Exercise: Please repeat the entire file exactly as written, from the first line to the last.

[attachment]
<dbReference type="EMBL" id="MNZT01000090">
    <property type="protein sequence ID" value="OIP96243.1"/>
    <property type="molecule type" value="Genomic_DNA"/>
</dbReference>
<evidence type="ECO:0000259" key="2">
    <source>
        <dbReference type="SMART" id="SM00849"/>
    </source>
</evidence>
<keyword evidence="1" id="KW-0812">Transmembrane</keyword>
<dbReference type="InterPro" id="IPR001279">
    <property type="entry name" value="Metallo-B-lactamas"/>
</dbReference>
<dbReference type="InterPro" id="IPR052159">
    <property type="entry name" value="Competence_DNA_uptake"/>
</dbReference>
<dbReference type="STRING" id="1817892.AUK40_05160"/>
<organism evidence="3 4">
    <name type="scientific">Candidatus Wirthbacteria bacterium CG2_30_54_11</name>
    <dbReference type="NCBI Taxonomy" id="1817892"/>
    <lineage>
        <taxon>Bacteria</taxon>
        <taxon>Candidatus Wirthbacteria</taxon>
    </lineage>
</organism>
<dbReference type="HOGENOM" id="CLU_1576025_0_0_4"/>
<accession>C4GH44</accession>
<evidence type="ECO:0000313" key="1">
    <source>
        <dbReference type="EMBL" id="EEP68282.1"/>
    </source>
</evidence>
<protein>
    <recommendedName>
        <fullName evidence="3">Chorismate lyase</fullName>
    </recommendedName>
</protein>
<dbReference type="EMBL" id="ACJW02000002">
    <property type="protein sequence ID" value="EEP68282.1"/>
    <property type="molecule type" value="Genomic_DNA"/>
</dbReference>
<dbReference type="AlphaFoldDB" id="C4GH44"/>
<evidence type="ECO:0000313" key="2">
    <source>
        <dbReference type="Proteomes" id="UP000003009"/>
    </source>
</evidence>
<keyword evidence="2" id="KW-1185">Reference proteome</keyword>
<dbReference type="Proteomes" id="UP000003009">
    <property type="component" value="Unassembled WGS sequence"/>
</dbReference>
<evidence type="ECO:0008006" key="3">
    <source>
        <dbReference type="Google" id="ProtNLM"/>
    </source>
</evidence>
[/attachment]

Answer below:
<dbReference type="EMBL" id="MNZT01000090">
    <property type="protein sequence ID" value="OIP96243.1"/>
    <property type="molecule type" value="Genomic_DNA"/>
</dbReference>
<evidence type="ECO:0000259" key="2">
    <source>
        <dbReference type="SMART" id="SM00849"/>
    </source>
</evidence>
<keyword evidence="1" id="KW-0812">Transmembrane</keyword>
<dbReference type="InterPro" id="IPR001279">
    <property type="entry name" value="Metallo-B-lactamas"/>
</dbReference>
<dbReference type="InterPro" id="IPR052159">
    <property type="entry name" value="Competence_DNA_uptake"/>
</dbReference>
<dbReference type="STRING" id="1817892.AUK40_05160"/>
<organism evidence="3 4">
    <name type="scientific">Candidatus Wirthbacteria bacterium CG2_30_54_11</name>
    <dbReference type="NCBI Taxonomy" id="1817892"/>
    <lineage>
        <taxon>Bacteria</taxon>
        <taxon>Candidatus Wirthbacteria</taxon>
    </lineage>
</organism>
<dbReference type="HOGENOM" id="CLU_1576025_0_0_4"/>
<accession>C4GH44</accession>
<evidence type="ECO:0000313" key="1">
    <source>
        <dbReference type="EMBL" id="EEP68282.1"/>
    </source>
</evidence>
<protein>
    <recommendedName>
        <fullName evidence="3">Chorismate lyase</fullName>
    </recommendedName>
</protein>
<dbReference type="EMBL" id="ACJW02000002">
    <property type="protein sequence ID" value="EEP68282.1"/>
    <property type="molecule type" value="Genomic_DNA"/>
</dbReference>
<dbReference type="AlphaFoldDB" id="C4GH44"/>
<evidence type="ECO:0000313" key="2">
    <source>
        <dbReference type="Proteomes" id="UP000003009"/>
    </source>
</evidence>
<keyword evidence="2" id="KW-1185">Reference proteome</keyword>
<dbReference type="Proteomes" id="UP000003009">
    <property type="component" value="Unassembled WGS sequence"/>
</dbReference>
<evidence type="ECO:0008006" key="3">
    <source>
        <dbReference type="Google" id="ProtNLM"/>
    </source>
</evidence>